© Copyright Policy - open-access
Related In: Results  -  Collection

License
Show All Figures
getmorefigures.php?uid=PMC3722010&req=5

Figure 2: Nasal mucosa stained with hematoxylin and eosin. A, demonstrates mucus-secreting glands, hemorrhagic foci and lymphocytic infiltration in the mucosa of the inferior turbinate of a healthy subject (×400 magnification); B, lymphoplasmacytic and eosinophil infiltration of the ethmoidal mucosa in a patient with CRSsNP (×400 magnification); C, inset, pseudostratified columnar epithelium with edema of the lamina propria and lymphocytic and eosinophil infiltration of a nasal polyp in a patient with CRSwNP (×100 magnification).
Mentions: Hematoxylin and eosin (H&E) staining was used to assess the presence of cells in mucosa specimens and, especially, in the bone specimens after decalcification. The H&E stain demonstrated epithelium in the nasal mucosa and submucosa of our samples (Figure 2), and bone cells in the decalcified ethmoid bone and inferior turbinate specimens (Figure 3).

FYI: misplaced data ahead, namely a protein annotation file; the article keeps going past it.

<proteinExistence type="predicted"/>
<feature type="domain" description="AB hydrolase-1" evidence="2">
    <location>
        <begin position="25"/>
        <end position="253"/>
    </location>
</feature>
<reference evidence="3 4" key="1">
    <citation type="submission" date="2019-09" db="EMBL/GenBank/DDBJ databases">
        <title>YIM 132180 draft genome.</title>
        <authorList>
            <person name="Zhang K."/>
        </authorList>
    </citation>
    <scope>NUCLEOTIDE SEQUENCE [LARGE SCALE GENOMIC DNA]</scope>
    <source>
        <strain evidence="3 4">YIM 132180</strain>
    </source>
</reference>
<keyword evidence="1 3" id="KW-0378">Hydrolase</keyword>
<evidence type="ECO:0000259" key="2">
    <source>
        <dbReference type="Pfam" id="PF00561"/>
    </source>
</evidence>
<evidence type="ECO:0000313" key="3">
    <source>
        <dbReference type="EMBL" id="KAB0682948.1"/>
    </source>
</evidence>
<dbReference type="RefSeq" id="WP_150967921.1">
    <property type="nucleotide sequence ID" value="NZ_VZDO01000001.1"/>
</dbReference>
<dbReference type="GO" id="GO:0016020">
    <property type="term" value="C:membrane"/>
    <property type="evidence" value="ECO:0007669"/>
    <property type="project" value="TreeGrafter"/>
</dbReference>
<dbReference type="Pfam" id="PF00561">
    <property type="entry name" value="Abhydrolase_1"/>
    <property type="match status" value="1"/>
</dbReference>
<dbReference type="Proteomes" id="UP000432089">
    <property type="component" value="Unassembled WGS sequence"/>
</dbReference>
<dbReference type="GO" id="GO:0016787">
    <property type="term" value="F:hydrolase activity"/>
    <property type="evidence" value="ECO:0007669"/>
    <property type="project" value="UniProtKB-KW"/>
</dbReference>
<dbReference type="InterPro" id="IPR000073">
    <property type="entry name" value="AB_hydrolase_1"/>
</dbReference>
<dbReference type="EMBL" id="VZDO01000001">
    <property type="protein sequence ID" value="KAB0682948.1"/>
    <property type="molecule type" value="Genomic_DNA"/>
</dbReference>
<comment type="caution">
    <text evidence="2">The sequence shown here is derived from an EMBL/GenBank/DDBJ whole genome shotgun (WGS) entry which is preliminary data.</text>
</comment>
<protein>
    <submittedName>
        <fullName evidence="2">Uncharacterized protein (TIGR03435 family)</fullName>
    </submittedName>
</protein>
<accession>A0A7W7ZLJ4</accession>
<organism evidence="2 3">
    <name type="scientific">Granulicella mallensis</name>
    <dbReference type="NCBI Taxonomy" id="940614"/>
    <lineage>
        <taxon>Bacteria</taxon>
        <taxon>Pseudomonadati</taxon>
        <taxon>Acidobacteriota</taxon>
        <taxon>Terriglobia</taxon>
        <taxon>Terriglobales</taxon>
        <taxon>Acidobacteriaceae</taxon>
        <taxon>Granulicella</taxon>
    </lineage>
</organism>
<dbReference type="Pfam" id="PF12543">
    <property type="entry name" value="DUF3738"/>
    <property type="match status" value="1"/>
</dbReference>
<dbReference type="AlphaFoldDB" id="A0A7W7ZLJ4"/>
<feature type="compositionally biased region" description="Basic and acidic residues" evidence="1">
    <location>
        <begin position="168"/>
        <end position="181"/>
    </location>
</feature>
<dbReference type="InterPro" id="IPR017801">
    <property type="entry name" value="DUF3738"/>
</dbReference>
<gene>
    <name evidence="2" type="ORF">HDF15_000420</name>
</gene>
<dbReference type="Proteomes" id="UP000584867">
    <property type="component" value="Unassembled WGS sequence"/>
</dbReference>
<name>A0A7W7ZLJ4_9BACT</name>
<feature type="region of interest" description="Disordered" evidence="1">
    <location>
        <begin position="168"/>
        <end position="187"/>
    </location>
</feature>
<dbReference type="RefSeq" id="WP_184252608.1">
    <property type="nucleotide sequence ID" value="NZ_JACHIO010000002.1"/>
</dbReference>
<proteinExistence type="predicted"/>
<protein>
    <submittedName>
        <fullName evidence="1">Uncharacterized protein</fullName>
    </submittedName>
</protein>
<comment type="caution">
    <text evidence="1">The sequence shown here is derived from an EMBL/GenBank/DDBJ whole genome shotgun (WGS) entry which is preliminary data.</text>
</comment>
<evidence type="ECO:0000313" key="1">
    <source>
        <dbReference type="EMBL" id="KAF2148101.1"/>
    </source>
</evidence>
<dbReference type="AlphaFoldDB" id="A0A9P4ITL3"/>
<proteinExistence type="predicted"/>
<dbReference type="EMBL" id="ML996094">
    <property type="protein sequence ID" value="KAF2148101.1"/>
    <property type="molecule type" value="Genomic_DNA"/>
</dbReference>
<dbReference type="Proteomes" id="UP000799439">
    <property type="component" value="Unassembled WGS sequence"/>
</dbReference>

Bottom Line: Inferior turbinate samples from 3 patients without sinus disease, 6 ethmoid samples from patients with chronic rhinosinusitis with nasal polyposis, and 6 ethmoid samples from patients with chronic rhinosinusitis without nasal polyposis were studied.We found Staphylococcus aureus invading the nasal submucosa in patients with nasal polyposis, but no cases of Staphylococcus aureus positivity in bone.In conclusion, we cannot support the hypothesis of nasal bone as a reservoir for Staphylococcus aureus, releasing massive amounts of staphylococcal enterotoxins and eliciting an inflammatory reaction, as occurs with the nasal mucosa.